Dolwen Reservoir (2021)
Dolwen Reservoir is a Category A Large Raised Reservoir as defined under the Reservoirs Act 1975. It is located on a tributary of the River Elwy, 0.7km upstream and north of Plas Uchaf Reservoir, near Abergele, Conwy, Wales. It was constructed in 1905 and has a capacity of approximately 288,185m3. Dŵr Cymru Welsh Water commissioned principal designer Arup and principal contractor MMB under the Welsh Water Capital Alliance framework to carry out the re-construction of the existing spillway to ensure commitments were met in-line with the Reservoir Safety Act 1975. Section 10(6) MITIOS Measures.
Dolwen Reservoir was inspected in January 2013 under Section 10(3) of the Reservoirs Act 1975 by the Inspecting Engineer. The Section 10(3) report included the following recommendation for ‘measures to be taken in the interest of safety’ which are enforceable and mandatory:
"A a topographical survey of the embankment crest together with hydrological and hydraulic studies and investigations are carried out using the latest methodology to determine the adequacy of the spillway to pass the design flood event and safety check flood (PMF) and current freeboard provision on the earth embankment dam and appropriate measures implemented as required. The structural adequacy of the free-standing right-hand wall at the toe of the dam also needs to be assessed when passing the design flood event."
A flood study, conducted by Arup, concluded that the existing spillway was incapable of passing a PMF storm without the dam being overtopped. A Spillway Options Report, also produced by Arup, confirmed with a more detailed analysis the lack of capacity in the spillway it also included a high level structural assessment of the existing spillway chute which concluded the spillway was in fair condition, with evidence of spalling and cracking to the spillway invert. This presented a number of options to bring the reservoir into compliance with the standard industry guidance, Floods and Reservoirs Safety (4th Edition), and concluded that the preferred option is to ‘rebuild spillway on existing alignment’, selected using a multiple criteria analysis.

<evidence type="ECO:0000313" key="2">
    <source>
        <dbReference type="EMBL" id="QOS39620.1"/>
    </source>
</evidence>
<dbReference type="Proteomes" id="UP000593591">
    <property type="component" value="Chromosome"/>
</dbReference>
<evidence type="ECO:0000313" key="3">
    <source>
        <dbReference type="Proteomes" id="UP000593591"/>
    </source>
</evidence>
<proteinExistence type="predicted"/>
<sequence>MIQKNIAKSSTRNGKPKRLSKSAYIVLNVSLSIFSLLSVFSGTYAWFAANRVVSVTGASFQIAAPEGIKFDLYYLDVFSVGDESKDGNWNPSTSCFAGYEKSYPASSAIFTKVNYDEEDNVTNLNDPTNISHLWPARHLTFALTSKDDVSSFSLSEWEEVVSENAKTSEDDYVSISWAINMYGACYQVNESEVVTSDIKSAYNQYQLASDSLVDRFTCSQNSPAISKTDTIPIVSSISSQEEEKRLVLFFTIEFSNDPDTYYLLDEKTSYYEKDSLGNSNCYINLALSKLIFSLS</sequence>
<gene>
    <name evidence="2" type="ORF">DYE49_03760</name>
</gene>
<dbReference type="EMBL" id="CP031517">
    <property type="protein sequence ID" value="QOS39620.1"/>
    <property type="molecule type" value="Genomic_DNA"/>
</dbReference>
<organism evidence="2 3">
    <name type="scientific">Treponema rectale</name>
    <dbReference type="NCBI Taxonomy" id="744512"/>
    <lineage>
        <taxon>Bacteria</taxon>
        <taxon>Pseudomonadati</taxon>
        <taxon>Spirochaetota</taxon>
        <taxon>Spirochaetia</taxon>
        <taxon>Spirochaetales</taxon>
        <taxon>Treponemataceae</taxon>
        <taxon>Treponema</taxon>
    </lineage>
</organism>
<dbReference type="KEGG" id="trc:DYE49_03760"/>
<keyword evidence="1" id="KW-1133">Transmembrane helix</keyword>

Furthermore, in 1998 leakage through the dam was observed and subsequent investigations showed leakage through the raised concrete extension to the puddle clay core. In 2000 a horizontal bellmouth pipe was fitted onto the inlet to the top draw-off pipe to lower the water level to below the concrete core wall to reduce leakage. This reduced the storage capacity of Dolwen Reservoir to around 221,000m3.
The options report concluded that the spillway weir crest level should be lowered to 167.84mAOD to formalise the lowered top water level. The options report also proposed a 6 or 7m wide spillway, tapering to 5.5m wide. The outline design was developed based on this lowered weir crest, with a consistent 6m wide spillway following the horizontal alignment of the original spillway.
The scope of work was as follows:
- Remove the existing masonry and concrete spillway.
- Lay cross drainage beneath proposed spillway structure.
- Install mass anti-flotation concrete base beneath main spillway structure.
- Installation of main RC spillway.
- Installation of back of spillway wall drainage system.
- Removal, preservation, and reinstallation of existing puddle clay core.
- Reinstatement and landscaping.
Works on the spillway included:
- Installation of excavation temporary works to maintain embankment stability.
- Removal of all masonry and concrete of existing spillway as per the agreed construction sequence agreed with the ARPE (All Reservoirs Panel Engineer).